I’ve always been like this. If I finish something early and there’s something else due later that doesn’t demand my attention, I get started on it anyway. It’s all about getting started. That’s the hardest part! When you get started on something, it’s often hard to stop, so convince yourself that that paper isn’t due next week, it’s due tomorrow. You’ll get a head start, might finish early, and have time to refine and make it your best work.

Why do things at a level less than what you’re capable of? Why not go above and beyond? Why not save yourself from the imminent stress of cramming an essay, a test, a project, or paperwork to the last minute and just get started?

This requires that you re-wire your brain. Train yourself not to procrastinate. Trust me, it’s a game changer.

9. Avoid Complaining

When you complain, even if it’s casually, you’re convincing your brain that this is something that you wish you didn’t have to do. Going back to the comment about being stressed about things you hate…well it applies here. Of course, we’ll all be stressed about things we love too, and that’s healthy stress. Unhealthy stress comes when you feel like you want to give up, when you’re burnt out, or when you’re unhappy…and complaining does that.

I get it! Complaining is supposed to be a stress reliever, but for me, it’s the opposite. It makes me obsess over things I don’t have to stress about. It gives me a negative mentality on my tasks and decreases productivity, which stresses me out more.

10. Recognize We All Get Stressed: Just Don’t Dwell In It

Our body signals our stress hormones in flight or fight situations. It’s a defense mechanism and it protects us/motivates us to take action! We all get negatively and postively stressed. My best tip is not to dwell in it.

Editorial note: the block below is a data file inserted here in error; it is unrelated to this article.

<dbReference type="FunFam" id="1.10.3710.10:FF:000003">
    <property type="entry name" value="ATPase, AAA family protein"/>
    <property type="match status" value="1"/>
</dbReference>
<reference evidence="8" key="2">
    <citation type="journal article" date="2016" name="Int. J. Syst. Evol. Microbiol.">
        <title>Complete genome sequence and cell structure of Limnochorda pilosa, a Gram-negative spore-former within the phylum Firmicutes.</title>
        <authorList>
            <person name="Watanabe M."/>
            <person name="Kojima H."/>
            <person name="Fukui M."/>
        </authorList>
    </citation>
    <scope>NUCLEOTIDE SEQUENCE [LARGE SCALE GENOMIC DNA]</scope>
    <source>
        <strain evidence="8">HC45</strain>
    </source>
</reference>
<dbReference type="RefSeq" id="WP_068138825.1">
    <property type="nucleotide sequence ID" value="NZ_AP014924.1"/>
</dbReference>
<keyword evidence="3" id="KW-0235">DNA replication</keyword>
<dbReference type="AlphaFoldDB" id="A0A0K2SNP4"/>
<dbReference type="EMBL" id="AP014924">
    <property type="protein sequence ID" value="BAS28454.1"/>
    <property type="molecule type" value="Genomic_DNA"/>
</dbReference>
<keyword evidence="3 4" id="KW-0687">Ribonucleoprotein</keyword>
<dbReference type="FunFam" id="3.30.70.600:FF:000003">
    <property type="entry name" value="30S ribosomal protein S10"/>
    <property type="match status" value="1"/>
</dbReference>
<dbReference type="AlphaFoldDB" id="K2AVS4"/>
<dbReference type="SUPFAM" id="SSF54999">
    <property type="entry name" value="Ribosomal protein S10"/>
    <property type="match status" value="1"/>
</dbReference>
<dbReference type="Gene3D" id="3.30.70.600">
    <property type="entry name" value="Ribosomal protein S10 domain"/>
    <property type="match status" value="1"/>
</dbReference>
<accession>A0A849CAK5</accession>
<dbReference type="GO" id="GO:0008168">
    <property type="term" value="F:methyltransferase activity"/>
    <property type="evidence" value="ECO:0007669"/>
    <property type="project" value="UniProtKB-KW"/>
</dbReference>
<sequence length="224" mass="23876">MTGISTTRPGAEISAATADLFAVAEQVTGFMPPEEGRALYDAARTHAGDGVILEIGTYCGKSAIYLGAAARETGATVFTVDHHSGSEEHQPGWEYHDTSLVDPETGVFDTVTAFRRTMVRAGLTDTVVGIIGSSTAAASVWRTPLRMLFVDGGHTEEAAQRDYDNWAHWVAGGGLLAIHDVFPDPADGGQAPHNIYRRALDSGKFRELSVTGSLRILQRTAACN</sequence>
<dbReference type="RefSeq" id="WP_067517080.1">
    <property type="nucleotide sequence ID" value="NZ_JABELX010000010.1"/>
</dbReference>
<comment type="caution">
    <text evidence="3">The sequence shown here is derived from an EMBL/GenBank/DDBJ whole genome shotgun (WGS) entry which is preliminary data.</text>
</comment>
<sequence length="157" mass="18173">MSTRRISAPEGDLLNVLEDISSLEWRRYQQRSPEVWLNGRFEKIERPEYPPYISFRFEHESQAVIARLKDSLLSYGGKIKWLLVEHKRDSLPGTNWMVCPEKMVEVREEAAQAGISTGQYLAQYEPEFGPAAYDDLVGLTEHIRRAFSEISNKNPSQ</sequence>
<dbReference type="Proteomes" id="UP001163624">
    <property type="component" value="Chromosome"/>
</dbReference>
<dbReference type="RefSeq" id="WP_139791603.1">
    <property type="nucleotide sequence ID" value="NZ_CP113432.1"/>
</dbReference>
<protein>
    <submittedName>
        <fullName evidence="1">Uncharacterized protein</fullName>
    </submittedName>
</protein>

Don’t dwell in the past. You can’t change it. Don’t stress over the future, it’ll negavitely impact the outcome because you’re not thinking with a clear mind. Long-term stress causes burn-out, low productivity, and adverse health affects.

It’s hard to condition yourself out of a stressful mindset, but it’s not impossible. Do yoga, meditation, working out, talking to friends, journaling, pursuing your passions, and other things that calm you down when you sense that you’re about to enter a stressful period in your life.

For example, there was one day where I had to conduct an orientation, organize pre-sales for a product, finish over 30 movies for my internship, and clean my room. It was very easy to start feeling stressed, but I stepped back from my desk, closed my eyes, and focused on the positives. I have this much time in the day and this many things to do. It was possible to finish them all if I was focused and calm.

So I calmed myself down and finished everything that day.

There’s no secret formula. It’s all about learning what works for you, and how you can use stress to motivate you, but also prevent it from ruining a beautiful, busy life.

I hope this helped!

Best,

Riya M. Cyriac

3 thoughts on “10 Tips to Living a Busy, Yet Stress-free Life